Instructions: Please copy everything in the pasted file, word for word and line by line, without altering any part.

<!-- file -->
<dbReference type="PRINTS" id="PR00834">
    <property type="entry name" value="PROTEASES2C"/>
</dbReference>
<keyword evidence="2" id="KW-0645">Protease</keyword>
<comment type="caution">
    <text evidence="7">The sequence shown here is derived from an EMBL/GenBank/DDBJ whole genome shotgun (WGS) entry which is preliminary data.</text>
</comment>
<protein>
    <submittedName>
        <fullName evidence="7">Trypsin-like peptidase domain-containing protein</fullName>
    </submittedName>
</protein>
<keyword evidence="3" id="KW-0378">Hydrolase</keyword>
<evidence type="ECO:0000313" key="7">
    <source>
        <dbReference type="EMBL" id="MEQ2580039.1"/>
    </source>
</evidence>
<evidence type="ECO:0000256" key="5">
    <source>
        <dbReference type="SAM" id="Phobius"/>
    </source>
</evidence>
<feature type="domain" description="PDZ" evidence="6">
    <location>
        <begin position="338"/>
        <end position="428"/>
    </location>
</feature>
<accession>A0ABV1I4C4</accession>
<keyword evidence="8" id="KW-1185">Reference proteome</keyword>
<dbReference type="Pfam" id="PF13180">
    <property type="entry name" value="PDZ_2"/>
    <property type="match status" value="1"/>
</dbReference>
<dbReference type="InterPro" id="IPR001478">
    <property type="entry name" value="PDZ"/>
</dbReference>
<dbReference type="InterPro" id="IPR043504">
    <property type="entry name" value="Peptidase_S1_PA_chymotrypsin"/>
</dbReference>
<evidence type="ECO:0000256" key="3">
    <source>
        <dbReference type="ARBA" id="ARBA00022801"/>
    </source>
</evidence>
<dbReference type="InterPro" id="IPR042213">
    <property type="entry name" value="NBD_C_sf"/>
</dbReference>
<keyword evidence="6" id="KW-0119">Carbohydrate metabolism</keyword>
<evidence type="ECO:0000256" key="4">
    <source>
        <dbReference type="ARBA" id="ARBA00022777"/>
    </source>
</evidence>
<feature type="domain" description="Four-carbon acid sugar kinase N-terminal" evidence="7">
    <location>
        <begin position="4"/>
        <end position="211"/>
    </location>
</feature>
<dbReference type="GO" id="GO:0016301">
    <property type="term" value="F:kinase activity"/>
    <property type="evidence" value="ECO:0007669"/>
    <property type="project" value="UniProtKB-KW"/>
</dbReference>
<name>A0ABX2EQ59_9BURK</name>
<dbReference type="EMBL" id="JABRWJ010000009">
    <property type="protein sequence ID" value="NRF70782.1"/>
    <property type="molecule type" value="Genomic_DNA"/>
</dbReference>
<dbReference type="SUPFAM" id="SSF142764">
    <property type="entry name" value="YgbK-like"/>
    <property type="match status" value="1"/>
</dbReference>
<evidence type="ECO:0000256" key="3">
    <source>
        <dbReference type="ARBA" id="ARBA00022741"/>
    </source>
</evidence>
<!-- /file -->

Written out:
<dbReference type="PRINTS" id="PR00834">
    <property type="entry name" value="PROTEASES2C"/>
</dbReference>
<keyword evidence="2" id="KW-0645">Protease</keyword>
<comment type="caution">
    <text evidence="7">The sequence shown here is derived from an EMBL/GenBank/DDBJ whole genome shotgun (WGS) entry which is preliminary data.</text>
</comment>
<protein>
    <submittedName>
        <fullName evidence="7">Trypsin-like peptidase domain-containing protein</fullName>
    </submittedName>
</protein>
<keyword evidence="3" id="KW-0378">Hydrolase</keyword>
<evidence type="ECO:0000313" key="7">
    <source>
        <dbReference type="EMBL" id="MEQ2580039.1"/>
    </source>
</evidence>
<evidence type="ECO:0000256" key="5">
    <source>
        <dbReference type="SAM" id="Phobius"/>
    </source>
</evidence>
<feature type="domain" description="PDZ" evidence="6">
    <location>
        <begin position="338"/>
        <end position="428"/>
    </location>
</feature>
<accession>A0ABV1I4C4</accession>
<keyword evidence="8" id="KW-1185">Reference proteome</keyword>
<dbReference type="Pfam" id="PF13180">
    <property type="entry name" value="PDZ_2"/>
    <property type="match status" value="1"/>
</dbReference>
<dbReference type="InterPro" id="IPR001478">
    <property type="entry name" value="PDZ"/>
</dbReference>
<dbReference type="InterPro" id="IPR043504">
    <property type="entry name" value="Peptidase_S1_PA_chymotrypsin"/>
</dbReference>
<evidence type="ECO:0000256" key="3">
    <source>
        <dbReference type="ARBA" id="ARBA00022801"/>
    </source>
</evidence>
<dbReference type="InterPro" id="IPR042213">
    <property type="entry name" value="NBD_C_sf"/>
</dbReference>
<keyword evidence="6" id="KW-0119">Carbohydrate metabolism</keyword>
<evidence type="ECO:0000256" key="4">
    <source>
        <dbReference type="ARBA" id="ARBA00022777"/>
    </source>
</evidence>
<feature type="domain" description="Four-carbon acid sugar kinase N-terminal" evidence="7">
    <location>
        <begin position="4"/>
        <end position="211"/>
    </location>
</feature>
<dbReference type="GO" id="GO:0016301">
    <property type="term" value="F:kinase activity"/>
    <property type="evidence" value="ECO:0007669"/>
    <property type="project" value="UniProtKB-KW"/>
</dbReference>
<name>A0ABX2EQ59_9BURK</name>
<dbReference type="EMBL" id="JABRWJ010000009">
    <property type="protein sequence ID" value="NRF70782.1"/>
    <property type="molecule type" value="Genomic_DNA"/>
</dbReference>
<dbReference type="SUPFAM" id="SSF142764">
    <property type="entry name" value="YgbK-like"/>
    <property type="match status" value="1"/>
</dbReference>
<evidence type="ECO:0000256" key="3">
    <source>
        <dbReference type="ARBA" id="ARBA00022741"/>
    </source>
</evidence>